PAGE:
Last Week of 2017 Sees No Buyers for Dollar
Daily FX Market Roundup 12.26.17
By Kathy Lien, Managing Director of FX Strategy for BK Asset Management
It is the last trading week of 2017 and so far we see no love for the U.S. dollar. The greenback traded lower against all of the major currencies with the exception of the euro and Swiss Franc. Markets around the world were closed for Boxing Day so price action was very limited but U.S. yields ticked lower, pulling the dollar down with it.
USD/CAD was hit the hardest although in the grand scheme of themes, the move was modest with the pair’s trading range limited to 50 pips. USD/JPY drifted lower for the fourth consecutive trading day despite mostly better U.S. data. Although manufacturing activity in the Richmond region slowed, house prices increased in the month October and manufacturing activity in the Dallas region accelerated sharply.
Despite the passing of a sweeping tax reform bill and a temporary funding bill to avoid a government shutdown, the dollar has struggled and while a test of 113 appears likely for USD/JPY on a technical basis, losses should be limited to 112.00/111.85 as 2018 should be a good year for USD/JPY. But in the near term, if tomorrow’s conference board report declines and pending homes fall as expected, USD/JPY will move lower and not higher. So far we’ve seen very little year-end repatriation and at this stage, there will be limited year end flows.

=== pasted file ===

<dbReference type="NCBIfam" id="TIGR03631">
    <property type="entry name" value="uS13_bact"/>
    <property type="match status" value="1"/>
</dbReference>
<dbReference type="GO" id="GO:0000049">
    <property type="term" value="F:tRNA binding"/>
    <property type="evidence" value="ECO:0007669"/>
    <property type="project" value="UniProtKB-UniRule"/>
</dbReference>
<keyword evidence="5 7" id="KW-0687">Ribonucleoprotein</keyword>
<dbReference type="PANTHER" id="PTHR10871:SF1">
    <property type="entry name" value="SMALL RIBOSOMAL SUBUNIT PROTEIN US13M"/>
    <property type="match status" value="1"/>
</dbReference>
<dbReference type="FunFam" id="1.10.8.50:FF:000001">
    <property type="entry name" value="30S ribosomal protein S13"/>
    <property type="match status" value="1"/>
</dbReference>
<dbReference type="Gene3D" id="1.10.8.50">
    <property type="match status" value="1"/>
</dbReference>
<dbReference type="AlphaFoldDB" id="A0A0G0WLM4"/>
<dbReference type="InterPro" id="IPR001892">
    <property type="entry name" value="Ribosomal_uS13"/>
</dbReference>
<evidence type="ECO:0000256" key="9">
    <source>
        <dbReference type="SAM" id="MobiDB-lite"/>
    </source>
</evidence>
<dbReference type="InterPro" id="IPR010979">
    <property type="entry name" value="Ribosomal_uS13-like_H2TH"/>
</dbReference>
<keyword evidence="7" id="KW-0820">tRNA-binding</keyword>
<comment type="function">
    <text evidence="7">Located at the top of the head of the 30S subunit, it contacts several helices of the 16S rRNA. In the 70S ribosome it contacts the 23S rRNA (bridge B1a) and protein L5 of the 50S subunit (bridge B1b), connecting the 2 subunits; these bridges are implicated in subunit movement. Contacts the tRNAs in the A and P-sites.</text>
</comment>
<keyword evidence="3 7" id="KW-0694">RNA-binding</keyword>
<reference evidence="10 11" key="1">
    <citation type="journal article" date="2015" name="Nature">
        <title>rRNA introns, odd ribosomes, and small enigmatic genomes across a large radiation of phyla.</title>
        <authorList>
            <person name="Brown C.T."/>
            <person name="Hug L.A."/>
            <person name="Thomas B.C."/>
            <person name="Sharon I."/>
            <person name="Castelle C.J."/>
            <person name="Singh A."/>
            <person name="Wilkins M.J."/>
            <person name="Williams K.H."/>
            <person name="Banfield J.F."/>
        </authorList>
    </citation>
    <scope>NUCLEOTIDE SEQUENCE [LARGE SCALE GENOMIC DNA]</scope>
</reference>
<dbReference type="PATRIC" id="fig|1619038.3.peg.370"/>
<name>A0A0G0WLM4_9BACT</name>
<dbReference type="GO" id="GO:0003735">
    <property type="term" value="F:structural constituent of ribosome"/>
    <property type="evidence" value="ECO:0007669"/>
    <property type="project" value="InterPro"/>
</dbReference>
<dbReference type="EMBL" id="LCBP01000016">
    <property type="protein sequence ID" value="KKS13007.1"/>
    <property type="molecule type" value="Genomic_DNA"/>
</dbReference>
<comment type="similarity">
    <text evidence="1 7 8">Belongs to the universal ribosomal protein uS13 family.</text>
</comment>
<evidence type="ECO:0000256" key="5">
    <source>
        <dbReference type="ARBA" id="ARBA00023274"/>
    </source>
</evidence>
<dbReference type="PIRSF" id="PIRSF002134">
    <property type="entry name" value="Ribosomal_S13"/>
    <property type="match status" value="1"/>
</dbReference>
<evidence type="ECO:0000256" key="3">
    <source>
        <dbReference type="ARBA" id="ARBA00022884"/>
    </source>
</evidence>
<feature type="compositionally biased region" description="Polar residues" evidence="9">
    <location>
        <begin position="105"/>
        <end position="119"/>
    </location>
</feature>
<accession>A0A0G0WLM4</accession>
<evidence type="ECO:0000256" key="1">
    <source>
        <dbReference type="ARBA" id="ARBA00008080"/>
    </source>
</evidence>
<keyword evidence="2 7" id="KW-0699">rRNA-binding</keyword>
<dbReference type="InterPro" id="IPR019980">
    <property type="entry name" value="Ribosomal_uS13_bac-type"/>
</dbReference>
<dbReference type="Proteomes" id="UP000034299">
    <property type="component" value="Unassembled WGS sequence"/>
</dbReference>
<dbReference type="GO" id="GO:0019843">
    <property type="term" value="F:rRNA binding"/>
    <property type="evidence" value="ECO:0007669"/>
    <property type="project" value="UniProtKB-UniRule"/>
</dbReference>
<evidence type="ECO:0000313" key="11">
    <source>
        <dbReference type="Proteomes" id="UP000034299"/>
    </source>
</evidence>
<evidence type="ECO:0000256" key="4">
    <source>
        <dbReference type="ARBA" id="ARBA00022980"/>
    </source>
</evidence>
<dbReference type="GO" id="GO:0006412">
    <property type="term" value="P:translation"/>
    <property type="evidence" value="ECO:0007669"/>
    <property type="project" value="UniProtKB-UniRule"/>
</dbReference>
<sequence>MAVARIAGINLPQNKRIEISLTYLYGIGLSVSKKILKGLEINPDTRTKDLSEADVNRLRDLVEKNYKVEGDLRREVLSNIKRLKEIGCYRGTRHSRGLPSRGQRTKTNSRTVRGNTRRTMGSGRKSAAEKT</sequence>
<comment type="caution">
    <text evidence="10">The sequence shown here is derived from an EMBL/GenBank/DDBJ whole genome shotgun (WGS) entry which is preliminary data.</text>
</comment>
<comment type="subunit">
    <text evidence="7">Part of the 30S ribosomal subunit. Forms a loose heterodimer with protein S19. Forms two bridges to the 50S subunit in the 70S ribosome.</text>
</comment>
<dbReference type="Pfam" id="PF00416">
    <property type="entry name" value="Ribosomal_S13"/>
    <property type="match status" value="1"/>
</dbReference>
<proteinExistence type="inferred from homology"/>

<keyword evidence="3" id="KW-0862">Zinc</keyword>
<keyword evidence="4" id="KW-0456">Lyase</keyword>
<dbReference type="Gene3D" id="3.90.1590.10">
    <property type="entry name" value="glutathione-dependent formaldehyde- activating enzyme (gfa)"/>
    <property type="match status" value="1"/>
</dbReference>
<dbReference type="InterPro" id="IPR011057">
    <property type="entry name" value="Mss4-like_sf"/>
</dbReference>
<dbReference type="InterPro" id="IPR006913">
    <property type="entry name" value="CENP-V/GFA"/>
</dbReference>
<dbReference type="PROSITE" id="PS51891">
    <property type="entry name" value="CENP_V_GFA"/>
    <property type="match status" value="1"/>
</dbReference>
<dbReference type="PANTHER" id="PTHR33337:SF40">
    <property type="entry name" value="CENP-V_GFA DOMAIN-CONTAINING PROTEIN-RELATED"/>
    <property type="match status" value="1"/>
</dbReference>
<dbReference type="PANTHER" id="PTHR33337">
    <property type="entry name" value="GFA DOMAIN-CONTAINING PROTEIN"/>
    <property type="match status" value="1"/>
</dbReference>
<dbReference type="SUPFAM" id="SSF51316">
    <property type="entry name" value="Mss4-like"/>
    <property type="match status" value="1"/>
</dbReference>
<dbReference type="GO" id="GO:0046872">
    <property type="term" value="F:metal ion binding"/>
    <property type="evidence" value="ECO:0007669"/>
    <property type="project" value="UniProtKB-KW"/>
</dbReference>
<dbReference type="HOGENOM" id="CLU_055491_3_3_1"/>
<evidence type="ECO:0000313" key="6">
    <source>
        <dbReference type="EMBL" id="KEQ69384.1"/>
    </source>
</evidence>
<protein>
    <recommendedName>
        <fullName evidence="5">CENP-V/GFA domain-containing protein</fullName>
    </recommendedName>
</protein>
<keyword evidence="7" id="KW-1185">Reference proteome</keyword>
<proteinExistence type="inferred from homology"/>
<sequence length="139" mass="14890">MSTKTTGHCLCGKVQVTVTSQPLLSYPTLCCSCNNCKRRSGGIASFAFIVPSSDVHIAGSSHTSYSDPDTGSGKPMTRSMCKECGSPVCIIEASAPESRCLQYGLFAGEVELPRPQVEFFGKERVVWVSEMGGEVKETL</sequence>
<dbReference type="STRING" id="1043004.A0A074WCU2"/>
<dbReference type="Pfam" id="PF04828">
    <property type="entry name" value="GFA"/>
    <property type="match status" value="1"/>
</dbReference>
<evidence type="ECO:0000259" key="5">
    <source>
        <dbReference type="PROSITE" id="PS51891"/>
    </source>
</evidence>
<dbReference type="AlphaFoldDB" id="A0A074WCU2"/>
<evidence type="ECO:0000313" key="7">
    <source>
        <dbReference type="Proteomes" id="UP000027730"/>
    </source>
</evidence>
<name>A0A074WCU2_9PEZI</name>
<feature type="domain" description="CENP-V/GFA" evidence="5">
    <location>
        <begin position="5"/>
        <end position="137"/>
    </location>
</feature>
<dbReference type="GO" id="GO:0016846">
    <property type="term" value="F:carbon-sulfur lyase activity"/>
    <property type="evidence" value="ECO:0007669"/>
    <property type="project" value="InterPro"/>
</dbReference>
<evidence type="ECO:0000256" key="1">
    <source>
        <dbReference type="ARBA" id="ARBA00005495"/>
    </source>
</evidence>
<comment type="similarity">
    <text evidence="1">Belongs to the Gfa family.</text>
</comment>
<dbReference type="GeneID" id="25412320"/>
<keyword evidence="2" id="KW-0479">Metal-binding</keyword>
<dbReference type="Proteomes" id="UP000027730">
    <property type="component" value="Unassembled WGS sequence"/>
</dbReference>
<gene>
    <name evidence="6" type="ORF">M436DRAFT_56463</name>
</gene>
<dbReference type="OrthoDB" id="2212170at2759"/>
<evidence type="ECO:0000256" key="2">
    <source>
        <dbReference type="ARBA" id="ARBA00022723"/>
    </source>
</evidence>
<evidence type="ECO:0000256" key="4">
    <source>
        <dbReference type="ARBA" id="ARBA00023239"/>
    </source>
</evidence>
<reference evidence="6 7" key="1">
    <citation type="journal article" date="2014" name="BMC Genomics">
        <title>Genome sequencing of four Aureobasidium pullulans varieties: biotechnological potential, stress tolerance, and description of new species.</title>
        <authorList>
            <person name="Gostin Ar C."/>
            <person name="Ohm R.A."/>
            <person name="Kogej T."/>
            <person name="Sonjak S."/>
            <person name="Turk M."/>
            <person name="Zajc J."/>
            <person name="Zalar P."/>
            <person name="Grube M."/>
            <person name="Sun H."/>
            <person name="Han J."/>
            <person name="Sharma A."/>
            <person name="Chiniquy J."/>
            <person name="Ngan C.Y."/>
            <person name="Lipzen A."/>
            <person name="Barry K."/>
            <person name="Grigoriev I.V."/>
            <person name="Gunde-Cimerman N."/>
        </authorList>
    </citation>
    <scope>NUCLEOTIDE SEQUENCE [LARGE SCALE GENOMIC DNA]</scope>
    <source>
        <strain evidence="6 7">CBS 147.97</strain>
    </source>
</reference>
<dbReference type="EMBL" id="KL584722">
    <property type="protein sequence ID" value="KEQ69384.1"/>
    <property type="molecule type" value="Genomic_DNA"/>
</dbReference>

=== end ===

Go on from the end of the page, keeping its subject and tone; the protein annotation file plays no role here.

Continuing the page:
Unlike the other major currencies, EUR/USD failed to participate in the anti-dollar rally. European markets are closed but investors are still reeling from Spain’s political troubles. Although most major elections took place in 2017, this does not bode well for Italy, who holds elections the middle of next year. As we’ve seen with Germany, political concerns fade quickly as investors shift their focus to growth and monetary policy. With that in mind, political developments are still worth watching as they can hamper the moves in euro as we’ve seen today.
Sterling along with all 3 commodity currencies traded higher against the greenback today. For the next week and possibly two, we do not expect new Brexit developments as the U.K. Parliament isn’t expected to debate on the issue until mid January. There are no major U.K. economic reports scheduled for release until next week at which point the pace of growth and more specifically the PMI reports will be in focus.
The commodity currencies extended last week’s gains with the Australian and New Zealand dollars reaching fresh 2-month highs. These moves along with the rally in the Canadian dollar were driven exclusively by the decline in the greenback and the uptick in commodity prices. The price of oil jumped more than 2% today and is at the brink of breaking through $60 a barrel. Although we are tempted to say that these currencies are nearing a peak, on a technical basis we could see another 50 to 75 pip rally before serious resistance is met. Fundamentally, there are no major economic reports from any of the 3 commodity producing countries this week but if U.S. data falls short of expectations, we could see commodity currencies extend their gains.